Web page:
Enterovirus, Molecular Detection, PCR, Plasma
Method Description Describes how the test is performed and provides a method-specific reference
For this real-time reverse-transcription laboratory-developed PCR assay, viral nucleic acid is extracted by the MagNA Pure automated instrument (Roche Applied Science) from specimens, followed by amplification and detection on the Roche LightCycler 2.0 instrument. This PCR assay has been optimized to detect a target sequence in the polyprotein region. Primers amplify a 193-bp product.
Enterovirus genomic RNA is first transcribed to cDNA by reverse transcriptase, followed by amplification of the cDNA product. The LightCycler instrument can rapidly (30-40 minutes) detect amplicon development through stringent air-controlled temperature cycling in capillary cuvettes. The detection of amplified products is based on the fluorescence resonance energy transfer (FRET) principle. For FRET product detection, a hybridization probe with a donor fluorophore, fluorescein, on the 3'-end is excited by an external light source and emits light that is absorbed by a second hybridization probe with an acceptor fluorophore, LC-Red 640, at the 5'-end. The acceptor fluorophore then emits a light of a different wavelength that can be measured with a signal that is proportional to the amount of specific PCR product. FRET (with subsequent production of a detectable fluorescent signal) only occurs when the probes have specifically annealed to the target sequence of the amplicon.
Melting curve analysis is performed following PCR amplification and is the detection phase of the assay, since it offers greater sensitivity than the amplification phase and maintains high specificity.
The melting phase of the assay occurs as follows:
Starting at 45 degrees Celsius, which allows the probes to bind to the amplified product, the temperature in the thermal chamber is then slowly raised to 80 degrees Celsius and the fluorescence is measured at frequent intervals to determine the point where half of the fluorescence is lost as the probes are denatured (ie, "melt") off of the target. This is called the melting temperature (Tm) of that virus. Analysis of the PCR amplification and probe melting curves is accomplished through the use of LightCycler software.(Cockerill FR III, Uhl JR: Applications and challenges of real-time PCR for the clinical microbiology laboratory. In Rapid Cycle Real-Time PCR Methods and Applications. Edited by U Reischl, et al. Germany, Springer, 2002, pp 3-30)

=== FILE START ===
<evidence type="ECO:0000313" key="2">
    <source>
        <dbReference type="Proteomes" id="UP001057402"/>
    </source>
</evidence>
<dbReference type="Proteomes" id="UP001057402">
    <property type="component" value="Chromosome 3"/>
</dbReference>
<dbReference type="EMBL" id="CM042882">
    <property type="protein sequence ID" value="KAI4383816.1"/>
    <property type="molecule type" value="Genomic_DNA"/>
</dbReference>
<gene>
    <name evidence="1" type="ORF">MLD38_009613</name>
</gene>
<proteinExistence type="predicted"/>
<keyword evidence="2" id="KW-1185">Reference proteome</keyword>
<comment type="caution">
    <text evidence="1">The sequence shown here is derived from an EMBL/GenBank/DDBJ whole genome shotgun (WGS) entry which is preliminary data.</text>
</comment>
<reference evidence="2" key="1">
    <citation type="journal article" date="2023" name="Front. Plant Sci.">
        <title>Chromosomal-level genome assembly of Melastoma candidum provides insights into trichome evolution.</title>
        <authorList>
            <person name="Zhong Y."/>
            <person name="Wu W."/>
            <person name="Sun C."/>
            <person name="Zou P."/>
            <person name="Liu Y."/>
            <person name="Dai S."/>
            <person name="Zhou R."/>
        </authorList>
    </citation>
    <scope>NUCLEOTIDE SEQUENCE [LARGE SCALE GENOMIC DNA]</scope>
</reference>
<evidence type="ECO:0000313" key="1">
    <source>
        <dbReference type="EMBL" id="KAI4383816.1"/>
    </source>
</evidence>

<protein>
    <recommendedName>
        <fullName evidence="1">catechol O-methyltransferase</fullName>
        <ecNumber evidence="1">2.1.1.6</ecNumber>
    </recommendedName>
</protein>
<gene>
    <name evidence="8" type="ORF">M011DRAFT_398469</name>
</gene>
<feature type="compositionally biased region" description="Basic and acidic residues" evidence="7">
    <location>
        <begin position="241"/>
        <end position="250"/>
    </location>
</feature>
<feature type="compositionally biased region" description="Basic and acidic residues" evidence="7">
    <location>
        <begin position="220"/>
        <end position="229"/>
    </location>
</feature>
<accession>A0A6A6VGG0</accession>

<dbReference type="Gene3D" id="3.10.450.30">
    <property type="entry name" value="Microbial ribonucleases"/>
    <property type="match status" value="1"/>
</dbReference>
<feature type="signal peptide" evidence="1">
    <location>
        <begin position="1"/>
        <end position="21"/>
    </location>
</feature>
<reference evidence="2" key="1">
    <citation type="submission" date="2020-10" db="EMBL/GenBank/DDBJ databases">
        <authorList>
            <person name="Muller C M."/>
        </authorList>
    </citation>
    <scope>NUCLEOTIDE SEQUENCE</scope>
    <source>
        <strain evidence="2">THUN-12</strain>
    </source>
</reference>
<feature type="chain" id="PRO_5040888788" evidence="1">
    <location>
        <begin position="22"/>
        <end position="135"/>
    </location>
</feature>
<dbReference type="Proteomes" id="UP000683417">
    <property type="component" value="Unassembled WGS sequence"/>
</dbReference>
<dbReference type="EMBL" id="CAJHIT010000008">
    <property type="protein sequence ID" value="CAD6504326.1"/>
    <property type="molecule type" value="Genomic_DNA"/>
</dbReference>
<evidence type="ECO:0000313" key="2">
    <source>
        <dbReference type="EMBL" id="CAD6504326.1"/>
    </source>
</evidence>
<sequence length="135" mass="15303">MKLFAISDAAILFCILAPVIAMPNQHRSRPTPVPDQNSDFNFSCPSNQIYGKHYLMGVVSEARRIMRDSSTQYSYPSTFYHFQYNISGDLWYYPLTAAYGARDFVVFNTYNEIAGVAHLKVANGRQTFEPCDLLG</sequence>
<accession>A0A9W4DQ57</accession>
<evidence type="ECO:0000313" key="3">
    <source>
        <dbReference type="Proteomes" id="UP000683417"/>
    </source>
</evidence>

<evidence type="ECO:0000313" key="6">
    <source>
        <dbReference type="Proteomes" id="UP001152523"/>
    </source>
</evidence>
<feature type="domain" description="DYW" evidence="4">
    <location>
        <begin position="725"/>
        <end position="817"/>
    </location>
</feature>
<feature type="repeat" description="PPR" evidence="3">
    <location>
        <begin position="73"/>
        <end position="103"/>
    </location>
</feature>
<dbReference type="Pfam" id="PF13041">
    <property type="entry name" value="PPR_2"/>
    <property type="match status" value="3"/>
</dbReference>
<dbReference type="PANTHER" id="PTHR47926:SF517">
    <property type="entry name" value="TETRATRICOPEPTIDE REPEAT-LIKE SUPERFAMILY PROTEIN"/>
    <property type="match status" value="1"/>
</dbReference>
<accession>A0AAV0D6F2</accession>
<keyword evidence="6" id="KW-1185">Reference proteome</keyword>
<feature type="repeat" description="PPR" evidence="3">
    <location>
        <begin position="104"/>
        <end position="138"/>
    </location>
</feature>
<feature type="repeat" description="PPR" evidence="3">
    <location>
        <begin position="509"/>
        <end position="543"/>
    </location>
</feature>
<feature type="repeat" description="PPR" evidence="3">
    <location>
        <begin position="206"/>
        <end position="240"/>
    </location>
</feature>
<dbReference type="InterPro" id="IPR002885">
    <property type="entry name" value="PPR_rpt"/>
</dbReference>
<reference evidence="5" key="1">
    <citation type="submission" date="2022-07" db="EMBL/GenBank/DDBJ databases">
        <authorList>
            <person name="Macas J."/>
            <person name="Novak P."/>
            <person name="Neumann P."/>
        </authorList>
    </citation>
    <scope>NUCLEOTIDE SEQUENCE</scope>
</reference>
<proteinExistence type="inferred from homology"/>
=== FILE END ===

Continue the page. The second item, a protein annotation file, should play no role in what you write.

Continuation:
Supplemental Report Indicates whether the report includes an additional document with charts, images or other enriched information
Day(s) and Time(s) Test Performed Outlines the days and times the test is performed. This field reflects the day and time the sample must be in the testing laboratory to begin the testing process and includes any specimen preparation and processing time required before the test is performed. Some tests are listed as continuously performed, which means assays are performed several times during the day.
Monday through Sunday; varies
Analytic Time Defines the amount of time it takes the laboratory to setup and perform the test. This is defined in number of days. The shortest interval of time expressed is "same day/1 day," which means the results may be available the same day that the sample is received in the testing laboratory. One day means results are available 1 day after the sample is received in the laboratory.
Same day/1 day
Maximum Laboratory Time Defines the maximum time from specimen receipt at Mayo Medical Laboratories until the release of the test result
Specimen Retention Time Outlines the length of time after testing that a specimen is kept in the laboratory before it is discarded
Performing Laboratory Location The location of the laboratory that performs the test